I think, if you know me even a little, you know that I have a pretty strong pet peeve about our cultural fixation on excessive packaging, particularly plastic packaging. I avoid it if possible, especially by buying bulk with reusable jars. That not only saves on unnecessary, disposable packaging, but is also nearly always cheaper, too.
Using precious petroleum resources to make one-time-use plastic packaging destined to languish and leach in landfills for a lifetime or more seems like an absurdity to me. I am talking about plastic bottles for products such as soda, water, herbs, spices, sauces, and salad dressings and plastic bags for things like bread, dry beans, rice, pasta, tortillas, jellybeans, etc. There are also "hidden" plastic bags in products such as Hamburger Helper and cereal--hidden behind another layer of packaging. Lastly, I would be remiss if I didn't mention the plastic shopping bags that all these items get carried home in as well. They're pretty ubiquitous, these plastic packages.
Of course, its best, from an ecological standpoint, if we just don't make, buy, and use plastic bottles and bags at all. But barring that that least we can do is recycle them when we're done. Barring that the least we can do is keep the darn things in the landfill. This is much more of a challenge for the bags than the bottles.
If you've not visited a landfill, or "dump," in a while, I think you should. I think every single modern consumer should know what is going on out there--how ugly the final chapter is--because we're all responsible for it. Its doesn't just disappear when we put out the trash bin. Despite my efforts I still make waste that ends up there--my hemp/soy/rice milk cartons being probably our most consistent offender. (Memo to Beth: learn to make your own non-dairy milk this year!).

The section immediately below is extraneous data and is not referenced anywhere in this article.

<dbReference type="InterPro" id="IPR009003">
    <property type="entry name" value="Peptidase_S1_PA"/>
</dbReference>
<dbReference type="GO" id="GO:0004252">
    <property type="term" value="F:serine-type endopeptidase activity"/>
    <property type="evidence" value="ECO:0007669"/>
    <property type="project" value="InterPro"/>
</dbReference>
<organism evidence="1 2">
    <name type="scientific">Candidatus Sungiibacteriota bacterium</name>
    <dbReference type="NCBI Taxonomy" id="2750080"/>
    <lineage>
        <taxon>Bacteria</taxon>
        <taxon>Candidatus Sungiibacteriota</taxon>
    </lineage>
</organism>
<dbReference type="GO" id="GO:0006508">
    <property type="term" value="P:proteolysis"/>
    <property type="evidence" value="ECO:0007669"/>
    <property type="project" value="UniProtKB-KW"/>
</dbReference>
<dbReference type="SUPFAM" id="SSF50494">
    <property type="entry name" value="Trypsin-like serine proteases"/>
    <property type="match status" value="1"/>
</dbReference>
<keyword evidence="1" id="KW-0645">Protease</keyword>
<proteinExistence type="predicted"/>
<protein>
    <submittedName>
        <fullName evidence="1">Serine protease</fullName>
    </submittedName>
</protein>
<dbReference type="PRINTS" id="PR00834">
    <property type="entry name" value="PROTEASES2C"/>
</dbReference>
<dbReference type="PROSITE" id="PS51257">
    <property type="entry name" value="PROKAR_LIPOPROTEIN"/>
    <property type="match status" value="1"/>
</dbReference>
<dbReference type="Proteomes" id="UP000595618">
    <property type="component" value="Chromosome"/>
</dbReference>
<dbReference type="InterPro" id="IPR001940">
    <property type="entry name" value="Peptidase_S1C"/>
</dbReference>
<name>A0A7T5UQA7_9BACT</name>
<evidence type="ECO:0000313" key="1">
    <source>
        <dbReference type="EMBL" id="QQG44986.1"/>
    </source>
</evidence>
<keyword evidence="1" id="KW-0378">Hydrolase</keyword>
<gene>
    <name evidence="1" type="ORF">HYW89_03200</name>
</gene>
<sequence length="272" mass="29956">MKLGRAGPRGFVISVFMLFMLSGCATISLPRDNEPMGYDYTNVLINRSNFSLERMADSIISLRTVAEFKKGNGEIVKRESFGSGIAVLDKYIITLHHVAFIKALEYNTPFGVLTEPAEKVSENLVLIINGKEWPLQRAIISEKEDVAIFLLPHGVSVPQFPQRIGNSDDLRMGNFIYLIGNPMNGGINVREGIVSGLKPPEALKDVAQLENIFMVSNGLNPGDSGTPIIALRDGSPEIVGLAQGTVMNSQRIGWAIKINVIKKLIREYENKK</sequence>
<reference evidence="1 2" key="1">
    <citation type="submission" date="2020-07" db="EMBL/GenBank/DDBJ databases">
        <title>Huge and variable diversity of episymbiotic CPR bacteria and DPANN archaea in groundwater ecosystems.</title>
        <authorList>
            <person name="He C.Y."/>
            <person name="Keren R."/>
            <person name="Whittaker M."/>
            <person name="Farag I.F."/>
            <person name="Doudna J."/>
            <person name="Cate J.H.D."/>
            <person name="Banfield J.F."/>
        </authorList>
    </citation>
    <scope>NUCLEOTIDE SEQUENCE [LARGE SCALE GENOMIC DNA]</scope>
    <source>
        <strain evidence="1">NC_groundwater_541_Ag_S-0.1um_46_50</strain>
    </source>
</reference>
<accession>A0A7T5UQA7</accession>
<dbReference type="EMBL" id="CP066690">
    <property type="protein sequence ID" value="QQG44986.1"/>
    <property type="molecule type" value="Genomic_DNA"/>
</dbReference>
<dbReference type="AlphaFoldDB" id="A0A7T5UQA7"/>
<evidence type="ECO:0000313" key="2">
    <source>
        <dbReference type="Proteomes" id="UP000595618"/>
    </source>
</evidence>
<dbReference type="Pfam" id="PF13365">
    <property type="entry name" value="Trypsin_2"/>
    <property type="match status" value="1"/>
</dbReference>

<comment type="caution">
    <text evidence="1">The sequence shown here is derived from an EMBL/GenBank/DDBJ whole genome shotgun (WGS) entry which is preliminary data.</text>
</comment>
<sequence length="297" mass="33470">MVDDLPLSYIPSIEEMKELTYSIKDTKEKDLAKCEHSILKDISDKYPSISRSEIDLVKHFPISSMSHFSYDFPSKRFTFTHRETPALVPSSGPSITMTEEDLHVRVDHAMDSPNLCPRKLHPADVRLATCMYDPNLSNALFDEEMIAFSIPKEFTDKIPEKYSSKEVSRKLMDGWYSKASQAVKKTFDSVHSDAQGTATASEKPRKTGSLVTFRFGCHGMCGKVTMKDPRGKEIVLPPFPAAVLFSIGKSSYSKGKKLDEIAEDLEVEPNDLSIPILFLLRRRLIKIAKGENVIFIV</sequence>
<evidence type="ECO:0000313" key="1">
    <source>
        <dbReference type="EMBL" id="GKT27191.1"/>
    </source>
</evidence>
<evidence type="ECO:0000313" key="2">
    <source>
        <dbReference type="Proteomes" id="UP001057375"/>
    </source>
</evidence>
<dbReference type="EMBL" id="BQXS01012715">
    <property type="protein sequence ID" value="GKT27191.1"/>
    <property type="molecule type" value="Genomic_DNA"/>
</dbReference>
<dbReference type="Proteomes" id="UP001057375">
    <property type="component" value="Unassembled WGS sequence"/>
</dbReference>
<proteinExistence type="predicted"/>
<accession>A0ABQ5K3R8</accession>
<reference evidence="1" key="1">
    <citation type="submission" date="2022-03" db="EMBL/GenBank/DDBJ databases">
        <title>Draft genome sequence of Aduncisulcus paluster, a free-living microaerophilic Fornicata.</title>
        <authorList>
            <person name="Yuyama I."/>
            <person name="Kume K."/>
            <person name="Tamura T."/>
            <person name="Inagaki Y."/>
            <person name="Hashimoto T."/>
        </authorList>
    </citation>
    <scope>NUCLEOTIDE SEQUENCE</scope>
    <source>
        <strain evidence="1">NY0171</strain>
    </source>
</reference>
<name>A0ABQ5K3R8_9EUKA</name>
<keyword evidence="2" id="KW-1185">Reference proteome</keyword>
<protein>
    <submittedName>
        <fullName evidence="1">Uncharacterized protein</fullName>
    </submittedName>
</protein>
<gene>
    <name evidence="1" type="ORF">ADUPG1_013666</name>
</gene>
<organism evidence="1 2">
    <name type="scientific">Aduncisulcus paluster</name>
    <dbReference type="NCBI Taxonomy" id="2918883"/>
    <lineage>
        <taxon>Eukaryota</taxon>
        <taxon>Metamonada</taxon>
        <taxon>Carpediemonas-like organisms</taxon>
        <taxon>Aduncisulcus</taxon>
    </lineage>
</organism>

One of the things that catches my attention--with slight horror-- each time I've visited a landfill is all those plastic bags. They are smashed to and tangled around the fences, snagged and flapping from the trees and shrubs, twisted around the heavy machinery, everywhere! Everywhere!
They blow, oh, so easily.. That is the problem. One of the things which makes them ideal packaging from the producer's perspective is their light weight for shipping. However, when they are done transporting tortillas and Cheerios and deposited in the trash this just means they're light enough to catch on the slightest breeze. And then they blow away to be ugly and harmful to wildlife who mistake bits of plastic as food or nesting material.
Fortunately, we've drastically, drastically reduced the amount of plastic bags that enter and exit our home. Contentious shopping eliminates almost all of it. We do end up with the occasional odd-ball though, such as when my sister, Sarah, gave us a few plastic bags of expired dried beans that someone was going to toss out. Or when the updated city phone book is delivered each year. Some of those oddball plastic bags can be recycled, but due to limitations in our local recycling programs not all of them can.
So, here is the tip: Regardless of whether it ends up in the recycling bin or the trash bin I tie the bag up in knots. There needs to be a least one knot --but more than one is better it is possible. The knotting of the bag gives it a heavier center of mass and less of a broad sail to catch in the wind. The more knots the more like a compact, little ball it is and the harder it will be for the wind to carry it away. Check it out on your own if you wish. Set the bag down as is and blow on it. Then tie the bag up in as many knots as possible and repeat. Its not perfect, but it is pretty remarkable how much less movement there is in the latter.
|I ended up adding a second knot to this bag before I tossed it.|
One last thing, if you've got kiddos around you--or are a big kid at heart, like me--you might check out a copy of the children's book Bag in the Wind by Ted Kooser and Barry Root.